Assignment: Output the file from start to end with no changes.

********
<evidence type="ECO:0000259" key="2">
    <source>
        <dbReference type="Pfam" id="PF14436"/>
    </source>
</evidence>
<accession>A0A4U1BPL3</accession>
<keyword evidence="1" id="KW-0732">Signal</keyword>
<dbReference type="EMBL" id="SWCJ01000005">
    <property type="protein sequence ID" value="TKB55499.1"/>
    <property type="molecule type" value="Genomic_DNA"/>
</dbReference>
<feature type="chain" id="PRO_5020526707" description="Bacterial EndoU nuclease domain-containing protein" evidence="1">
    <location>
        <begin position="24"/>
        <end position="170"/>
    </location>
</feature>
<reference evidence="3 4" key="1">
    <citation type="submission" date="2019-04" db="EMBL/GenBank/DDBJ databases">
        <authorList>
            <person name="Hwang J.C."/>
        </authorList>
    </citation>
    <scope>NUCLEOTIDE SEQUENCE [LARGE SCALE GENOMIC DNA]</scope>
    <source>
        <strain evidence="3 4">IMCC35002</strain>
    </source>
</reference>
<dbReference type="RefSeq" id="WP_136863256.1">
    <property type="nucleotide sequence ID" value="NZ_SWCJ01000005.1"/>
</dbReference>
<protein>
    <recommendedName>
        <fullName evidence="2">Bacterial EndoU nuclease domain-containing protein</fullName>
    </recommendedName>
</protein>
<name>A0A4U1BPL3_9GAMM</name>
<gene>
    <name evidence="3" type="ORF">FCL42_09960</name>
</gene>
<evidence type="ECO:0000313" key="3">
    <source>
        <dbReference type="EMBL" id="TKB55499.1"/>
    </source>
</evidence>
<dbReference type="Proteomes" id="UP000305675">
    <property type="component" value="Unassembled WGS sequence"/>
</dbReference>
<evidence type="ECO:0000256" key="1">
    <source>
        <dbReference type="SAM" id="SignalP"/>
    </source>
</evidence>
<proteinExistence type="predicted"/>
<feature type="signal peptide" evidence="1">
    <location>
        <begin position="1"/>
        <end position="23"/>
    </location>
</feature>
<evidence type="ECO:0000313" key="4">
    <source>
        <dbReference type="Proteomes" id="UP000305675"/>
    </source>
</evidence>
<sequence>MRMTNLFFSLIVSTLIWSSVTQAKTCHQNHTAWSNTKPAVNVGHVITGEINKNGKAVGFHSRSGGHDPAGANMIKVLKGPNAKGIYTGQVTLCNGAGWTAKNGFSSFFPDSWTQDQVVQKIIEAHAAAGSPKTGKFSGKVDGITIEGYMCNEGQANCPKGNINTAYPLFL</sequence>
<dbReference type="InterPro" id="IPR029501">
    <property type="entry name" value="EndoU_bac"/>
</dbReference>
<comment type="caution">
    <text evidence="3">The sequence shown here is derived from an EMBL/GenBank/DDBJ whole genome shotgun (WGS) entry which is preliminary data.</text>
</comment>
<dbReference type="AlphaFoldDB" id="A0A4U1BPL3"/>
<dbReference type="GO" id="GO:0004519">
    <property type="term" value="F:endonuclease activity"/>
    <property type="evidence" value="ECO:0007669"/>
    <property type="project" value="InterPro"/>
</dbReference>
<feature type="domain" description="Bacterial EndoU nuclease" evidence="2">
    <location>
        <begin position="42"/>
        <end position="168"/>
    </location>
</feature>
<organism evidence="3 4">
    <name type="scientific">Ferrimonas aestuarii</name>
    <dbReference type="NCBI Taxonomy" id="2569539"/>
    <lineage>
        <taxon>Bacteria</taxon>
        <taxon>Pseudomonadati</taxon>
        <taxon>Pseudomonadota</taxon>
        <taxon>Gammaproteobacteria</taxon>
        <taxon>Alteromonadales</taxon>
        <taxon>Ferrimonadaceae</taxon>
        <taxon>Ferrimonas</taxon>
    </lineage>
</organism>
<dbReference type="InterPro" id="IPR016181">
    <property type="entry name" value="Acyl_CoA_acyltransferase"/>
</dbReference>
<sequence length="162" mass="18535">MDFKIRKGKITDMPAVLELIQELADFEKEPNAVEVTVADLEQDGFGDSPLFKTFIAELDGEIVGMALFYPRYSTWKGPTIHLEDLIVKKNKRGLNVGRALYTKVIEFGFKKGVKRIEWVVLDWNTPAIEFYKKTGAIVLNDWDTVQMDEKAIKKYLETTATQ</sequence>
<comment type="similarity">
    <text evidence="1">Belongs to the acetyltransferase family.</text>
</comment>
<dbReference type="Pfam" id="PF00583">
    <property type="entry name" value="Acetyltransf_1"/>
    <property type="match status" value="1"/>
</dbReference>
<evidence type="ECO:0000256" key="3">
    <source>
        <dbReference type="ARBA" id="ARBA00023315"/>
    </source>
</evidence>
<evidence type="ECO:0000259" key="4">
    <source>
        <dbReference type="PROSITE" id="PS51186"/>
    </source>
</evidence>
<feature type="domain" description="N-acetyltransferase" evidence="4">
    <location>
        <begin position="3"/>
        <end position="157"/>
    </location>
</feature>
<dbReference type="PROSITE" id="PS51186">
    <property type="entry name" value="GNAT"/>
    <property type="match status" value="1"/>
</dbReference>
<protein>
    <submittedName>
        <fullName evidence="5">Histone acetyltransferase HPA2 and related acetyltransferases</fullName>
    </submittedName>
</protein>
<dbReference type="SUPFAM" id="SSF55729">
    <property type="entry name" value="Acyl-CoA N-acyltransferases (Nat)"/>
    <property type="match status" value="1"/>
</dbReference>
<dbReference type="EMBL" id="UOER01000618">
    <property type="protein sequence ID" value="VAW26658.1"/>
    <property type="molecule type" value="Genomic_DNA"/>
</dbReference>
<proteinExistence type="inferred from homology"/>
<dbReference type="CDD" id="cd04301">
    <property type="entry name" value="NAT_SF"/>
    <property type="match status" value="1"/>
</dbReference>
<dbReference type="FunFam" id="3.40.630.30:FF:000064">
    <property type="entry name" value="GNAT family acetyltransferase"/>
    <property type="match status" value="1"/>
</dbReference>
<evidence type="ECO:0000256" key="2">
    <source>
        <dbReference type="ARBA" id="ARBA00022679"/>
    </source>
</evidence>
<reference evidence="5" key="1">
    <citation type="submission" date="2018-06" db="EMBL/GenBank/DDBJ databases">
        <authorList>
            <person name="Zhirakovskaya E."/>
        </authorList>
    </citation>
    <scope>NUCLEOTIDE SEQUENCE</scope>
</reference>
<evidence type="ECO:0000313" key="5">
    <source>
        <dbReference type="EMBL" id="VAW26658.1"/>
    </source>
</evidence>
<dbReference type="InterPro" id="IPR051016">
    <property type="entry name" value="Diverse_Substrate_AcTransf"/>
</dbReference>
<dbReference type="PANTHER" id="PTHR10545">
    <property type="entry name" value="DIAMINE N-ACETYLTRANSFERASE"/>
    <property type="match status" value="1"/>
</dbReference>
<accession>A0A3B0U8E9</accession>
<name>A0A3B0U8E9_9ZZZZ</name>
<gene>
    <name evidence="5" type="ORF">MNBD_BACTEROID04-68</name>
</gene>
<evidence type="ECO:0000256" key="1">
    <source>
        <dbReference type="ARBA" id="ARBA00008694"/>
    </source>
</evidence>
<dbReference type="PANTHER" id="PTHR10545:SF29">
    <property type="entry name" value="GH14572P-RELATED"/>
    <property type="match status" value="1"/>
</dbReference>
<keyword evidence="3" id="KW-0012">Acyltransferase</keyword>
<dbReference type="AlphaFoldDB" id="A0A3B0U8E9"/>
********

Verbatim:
<evidence type="ECO:0000259" key="2">
    <source>
        <dbReference type="Pfam" id="PF14436"/>
    </source>
</evidence>
<accession>A0A4U1BPL3</accession>
<keyword evidence="1" id="KW-0732">Signal</keyword>
<dbReference type="EMBL" id="SWCJ01000005">
    <property type="protein sequence ID" value="TKB55499.1"/>
    <property type="molecule type" value="Genomic_DNA"/>
</dbReference>
<feature type="chain" id="PRO_5020526707" description="Bacterial EndoU nuclease domain-containing protein" evidence="1">
    <location>
        <begin position="24"/>
        <end position="170"/>
    </location>
</feature>
<reference evidence="3 4" key="1">
    <citation type="submission" date="2019-04" db="EMBL/GenBank/DDBJ databases">
        <authorList>
            <person name="Hwang J.C."/>
        </authorList>
    </citation>
    <scope>NUCLEOTIDE SEQUENCE [LARGE SCALE GENOMIC DNA]</scope>
    <source>
        <strain evidence="3 4">IMCC35002</strain>
    </source>
</reference>
<dbReference type="RefSeq" id="WP_136863256.1">
    <property type="nucleotide sequence ID" value="NZ_SWCJ01000005.1"/>
</dbReference>
<protein>
    <recommendedName>
        <fullName evidence="2">Bacterial EndoU nuclease domain-containing protein</fullName>
    </recommendedName>
</protein>
<name>A0A4U1BPL3_9GAMM</name>
<gene>
    <name evidence="3" type="ORF">FCL42_09960</name>
</gene>
<evidence type="ECO:0000313" key="3">
    <source>
        <dbReference type="EMBL" id="TKB55499.1"/>
    </source>
</evidence>
<dbReference type="Proteomes" id="UP000305675">
    <property type="component" value="Unassembled WGS sequence"/>
</dbReference>
<evidence type="ECO:0000256" key="1">
    <source>
        <dbReference type="SAM" id="SignalP"/>
    </source>
</evidence>
<proteinExistence type="predicted"/>
<feature type="signal peptide" evidence="1">
    <location>
        <begin position="1"/>
        <end position="23"/>
    </location>
</feature>
<evidence type="ECO:0000313" key="4">
    <source>
        <dbReference type="Proteomes" id="UP000305675"/>
    </source>
</evidence>
<sequence>MRMTNLFFSLIVSTLIWSSVTQAKTCHQNHTAWSNTKPAVNVGHVITGEINKNGKAVGFHSRSGGHDPAGANMIKVLKGPNAKGIYTGQVTLCNGAGWTAKNGFSSFFPDSWTQDQVVQKIIEAHAAAGSPKTGKFSGKVDGITIEGYMCNEGQANCPKGNINTAYPLFL</sequence>
<dbReference type="InterPro" id="IPR029501">
    <property type="entry name" value="EndoU_bac"/>
</dbReference>
<comment type="caution">
    <text evidence="3">The sequence shown here is derived from an EMBL/GenBank/DDBJ whole genome shotgun (WGS) entry which is preliminary data.</text>
</comment>
<dbReference type="AlphaFoldDB" id="A0A4U1BPL3"/>
<dbReference type="GO" id="GO:0004519">
    <property type="term" value="F:endonuclease activity"/>
    <property type="evidence" value="ECO:0007669"/>
    <property type="project" value="InterPro"/>
</dbReference>
<feature type="domain" description="Bacterial EndoU nuclease" evidence="2">
    <location>
        <begin position="42"/>
        <end position="168"/>
    </location>
</feature>
<organism evidence="3 4">
    <name type="scientific">Ferrimonas aestuarii</name>
    <dbReference type="NCBI Taxonomy" id="2569539"/>
    <lineage>
        <taxon>Bacteria</taxon>
        <taxon>Pseudomonadati</taxon>
        <taxon>Pseudomonadota</taxon>
        <taxon>Gammaproteobacteria</taxon>
        <taxon>Alteromonadales</taxon>
        <taxon>Ferrimonadaceae</taxon>
        <taxon>Ferrimonas</taxon>
    </lineage>
</organism>
<dbReference type="InterPro" id="IPR016181">
    <property type="entry name" value="Acyl_CoA_acyltransferase"/>
</dbReference>
<sequence length="162" mass="18535">MDFKIRKGKITDMPAVLELIQELADFEKEPNAVEVTVADLEQDGFGDSPLFKTFIAELDGEIVGMALFYPRYSTWKGPTIHLEDLIVKKNKRGLNVGRALYTKVIEFGFKKGVKRIEWVVLDWNTPAIEFYKKTGAIVLNDWDTVQMDEKAIKKYLETTATQ</sequence>
<comment type="similarity">
    <text evidence="1">Belongs to the acetyltransferase family.</text>
</comment>
<dbReference type="Pfam" id="PF00583">
    <property type="entry name" value="Acetyltransf_1"/>
    <property type="match status" value="1"/>
</dbReference>
<evidence type="ECO:0000256" key="3">
    <source>
        <dbReference type="ARBA" id="ARBA00023315"/>
    </source>
</evidence>
<evidence type="ECO:0000259" key="4">
    <source>
        <dbReference type="PROSITE" id="PS51186"/>
    </source>
</evidence>
<feature type="domain" description="N-acetyltransferase" evidence="4">
    <location>
        <begin position="3"/>
        <end position="157"/>
    </location>
</feature>
<dbReference type="PROSITE" id="PS51186">
    <property type="entry name" value="GNAT"/>
    <property type="match status" value="1"/>
</dbReference>
<protein>
    <submittedName>
        <fullName evidence="5">Histone acetyltransferase HPA2 and related acetyltransferases</fullName>
    </submittedName>
</protein>
<dbReference type="SUPFAM" id="SSF55729">
    <property type="entry name" value="Acyl-CoA N-acyltransferases (Nat)"/>
    <property type="match status" value="1"/>
</dbReference>
<dbReference type="EMBL" id="UOER01000618">
    <property type="protein sequence ID" value="VAW26658.1"/>
    <property type="molecule type" value="Genomic_DNA"/>
</dbReference>
<proteinExistence type="inferred from homology"/>
<dbReference type="CDD" id="cd04301">
    <property type="entry name" value="NAT_SF"/>
    <property type="match status" value="1"/>
</dbReference>
<dbReference type="FunFam" id="3.40.630.30:FF:000064">
    <property type="entry name" value="GNAT family acetyltransferase"/>
    <property type="match status" value="1"/>
</dbReference>
<evidence type="ECO:0000256" key="2">
    <source>
        <dbReference type="ARBA" id="ARBA00022679"/>
    </source>
</evidence>
<reference evidence="5" key="1">
    <citation type="submission" date="2018-06" db="EMBL/GenBank/DDBJ databases">
        <authorList>
            <person name="Zhirakovskaya E."/>
        </authorList>
    </citation>
    <scope>NUCLEOTIDE SEQUENCE</scope>
</reference>
<evidence type="ECO:0000313" key="5">
    <source>
        <dbReference type="EMBL" id="VAW26658.1"/>
    </source>
</evidence>
<dbReference type="InterPro" id="IPR051016">
    <property type="entry name" value="Diverse_Substrate_AcTransf"/>
</dbReference>
<dbReference type="PANTHER" id="PTHR10545">
    <property type="entry name" value="DIAMINE N-ACETYLTRANSFERASE"/>
    <property type="match status" value="1"/>
</dbReference>
<accession>A0A3B0U8E9</accession>
<name>A0A3B0U8E9_9ZZZZ</name>
<gene>
    <name evidence="5" type="ORF">MNBD_BACTEROID04-68</name>
</gene>
<evidence type="ECO:0000256" key="1">
    <source>
        <dbReference type="ARBA" id="ARBA00008694"/>
    </source>
</evidence>
<dbReference type="PANTHER" id="PTHR10545:SF29">
    <property type="entry name" value="GH14572P-RELATED"/>
    <property type="match status" value="1"/>
</dbReference>
<keyword evidence="3" id="KW-0012">Acyltransferase</keyword>
<dbReference type="AlphaFoldDB" id="A0A3B0U8E9"/>